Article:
“I Learn a Lot from the Veterans”

Reminiscences of World War II’s European Theater add up to considerably more than a bunch of good war stories

Last fall the author published his book Citizen Soldiers: The U.S. Army From the Normandy Beaches to the Bulge to the Surrender of Germany, June 7, 1944-May 7, 1945 . It quickly bounced onto bestseller lists across the country, and the reason this happened is suggested in the rich and moving correspondence it had the power to generate among its readers.

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The Jump Into Sicily

“For This Challenge, I Had Come Three Thousand Miles and Thirty-six Years of My Life”

The future General James M. Gavin of the celebrated 82nd Airborne Division was a thirty-six-year-old colonel in July 0f 1943, facing his first combat assignment. The target was Sicily, and he was to lead a regiment of the 82nd in the first large-scale, organized invasion of Europe by airborne troops. Gavin had trained the men believed in them, was eager to prove their value in battle.

 
 

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A Fateful Friendship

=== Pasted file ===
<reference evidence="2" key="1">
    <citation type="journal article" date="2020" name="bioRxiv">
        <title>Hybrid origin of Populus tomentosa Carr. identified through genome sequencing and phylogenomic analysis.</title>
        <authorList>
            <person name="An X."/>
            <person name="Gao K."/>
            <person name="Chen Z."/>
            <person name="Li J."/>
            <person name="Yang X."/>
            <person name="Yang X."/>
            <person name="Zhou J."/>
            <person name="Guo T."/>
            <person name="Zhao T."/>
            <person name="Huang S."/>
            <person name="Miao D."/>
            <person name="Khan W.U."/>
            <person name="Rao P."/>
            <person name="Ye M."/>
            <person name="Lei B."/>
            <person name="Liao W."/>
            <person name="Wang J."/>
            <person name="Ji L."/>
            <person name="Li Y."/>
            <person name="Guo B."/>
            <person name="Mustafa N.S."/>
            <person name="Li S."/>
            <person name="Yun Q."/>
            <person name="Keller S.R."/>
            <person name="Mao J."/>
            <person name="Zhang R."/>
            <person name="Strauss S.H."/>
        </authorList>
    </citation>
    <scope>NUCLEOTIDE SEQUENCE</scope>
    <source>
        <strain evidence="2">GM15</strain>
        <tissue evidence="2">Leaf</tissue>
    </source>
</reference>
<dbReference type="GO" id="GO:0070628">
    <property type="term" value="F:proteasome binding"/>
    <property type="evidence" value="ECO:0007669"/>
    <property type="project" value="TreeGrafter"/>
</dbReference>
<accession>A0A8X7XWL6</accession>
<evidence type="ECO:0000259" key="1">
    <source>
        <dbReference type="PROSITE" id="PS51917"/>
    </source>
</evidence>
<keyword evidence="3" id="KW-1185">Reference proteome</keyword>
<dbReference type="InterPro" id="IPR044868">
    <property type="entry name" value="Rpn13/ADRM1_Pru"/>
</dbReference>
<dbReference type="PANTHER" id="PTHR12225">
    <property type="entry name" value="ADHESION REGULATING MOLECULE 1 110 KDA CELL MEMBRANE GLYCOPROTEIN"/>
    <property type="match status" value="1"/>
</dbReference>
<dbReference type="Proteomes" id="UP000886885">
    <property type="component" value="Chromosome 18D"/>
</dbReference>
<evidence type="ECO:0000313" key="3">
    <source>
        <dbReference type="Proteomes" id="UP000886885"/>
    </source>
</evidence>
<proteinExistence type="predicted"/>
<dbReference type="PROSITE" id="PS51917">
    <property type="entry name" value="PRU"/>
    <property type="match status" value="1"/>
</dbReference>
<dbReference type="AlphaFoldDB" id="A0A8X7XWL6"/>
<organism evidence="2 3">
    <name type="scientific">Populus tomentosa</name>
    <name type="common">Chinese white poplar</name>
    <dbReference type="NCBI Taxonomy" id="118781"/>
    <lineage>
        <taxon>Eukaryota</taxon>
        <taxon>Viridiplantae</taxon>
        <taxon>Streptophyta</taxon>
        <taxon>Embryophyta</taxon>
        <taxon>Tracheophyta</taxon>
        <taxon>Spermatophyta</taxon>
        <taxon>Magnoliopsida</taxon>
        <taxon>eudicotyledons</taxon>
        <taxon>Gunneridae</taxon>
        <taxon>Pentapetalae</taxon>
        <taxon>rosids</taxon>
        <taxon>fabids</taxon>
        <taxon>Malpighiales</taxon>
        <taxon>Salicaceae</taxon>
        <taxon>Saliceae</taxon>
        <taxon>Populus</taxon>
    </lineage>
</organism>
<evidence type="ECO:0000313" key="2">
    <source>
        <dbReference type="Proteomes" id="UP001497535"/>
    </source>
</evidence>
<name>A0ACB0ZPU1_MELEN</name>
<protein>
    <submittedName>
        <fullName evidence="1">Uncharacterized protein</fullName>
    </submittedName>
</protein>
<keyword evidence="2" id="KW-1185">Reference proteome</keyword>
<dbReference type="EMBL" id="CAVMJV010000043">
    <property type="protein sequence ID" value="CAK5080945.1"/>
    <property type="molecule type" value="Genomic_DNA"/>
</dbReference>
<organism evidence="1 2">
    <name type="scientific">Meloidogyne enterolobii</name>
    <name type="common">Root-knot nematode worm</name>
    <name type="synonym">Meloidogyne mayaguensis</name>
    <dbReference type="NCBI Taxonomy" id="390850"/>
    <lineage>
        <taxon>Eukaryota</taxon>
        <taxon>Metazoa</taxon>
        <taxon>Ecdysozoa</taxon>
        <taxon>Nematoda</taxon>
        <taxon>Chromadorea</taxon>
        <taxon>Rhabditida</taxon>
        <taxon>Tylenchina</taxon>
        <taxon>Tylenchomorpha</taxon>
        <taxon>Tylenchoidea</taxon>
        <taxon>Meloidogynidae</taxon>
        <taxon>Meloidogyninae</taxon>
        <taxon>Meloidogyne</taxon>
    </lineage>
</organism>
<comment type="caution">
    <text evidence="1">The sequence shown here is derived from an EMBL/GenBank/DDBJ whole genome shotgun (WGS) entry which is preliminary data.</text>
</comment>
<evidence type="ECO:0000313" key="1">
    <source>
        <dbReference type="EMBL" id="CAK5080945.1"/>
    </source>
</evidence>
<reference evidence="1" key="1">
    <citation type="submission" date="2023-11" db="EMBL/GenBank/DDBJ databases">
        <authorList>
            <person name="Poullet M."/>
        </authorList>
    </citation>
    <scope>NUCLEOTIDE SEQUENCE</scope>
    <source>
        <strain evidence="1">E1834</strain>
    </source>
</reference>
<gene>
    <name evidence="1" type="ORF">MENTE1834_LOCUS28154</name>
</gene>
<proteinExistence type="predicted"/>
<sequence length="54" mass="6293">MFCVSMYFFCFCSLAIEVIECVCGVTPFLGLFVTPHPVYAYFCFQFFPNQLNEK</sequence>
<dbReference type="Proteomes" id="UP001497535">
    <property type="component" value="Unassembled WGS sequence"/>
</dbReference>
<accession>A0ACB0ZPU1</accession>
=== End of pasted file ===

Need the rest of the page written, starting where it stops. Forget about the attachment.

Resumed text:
Eisenhower dreamed of serving under Patton, but history reversed their roles. Their stormy association dramatically shaped the Allied assault on the Third Reich

 
They never had much in common. George Palion was a conceited, spoiled child from an extremely wealthy, snobbish family. He dressed as he pleased, said what he liked, and did as he wished, he cursed like a trooper and told off his inferiors—:ind sometimes his superiors—with profane eloquence. Although he moved easily in America’s highest society, main people, soldiers included, thought Patton vulgar. Dwight Eisenhower came from the wrong side of the tracks in a tiny midwestern town. He had to support himself while in high school by working nights in a creamery: he wanted to be well liked, and he obeyed his superiors. The only thing he did to attract attention was to do his duty quietly and efficiently.
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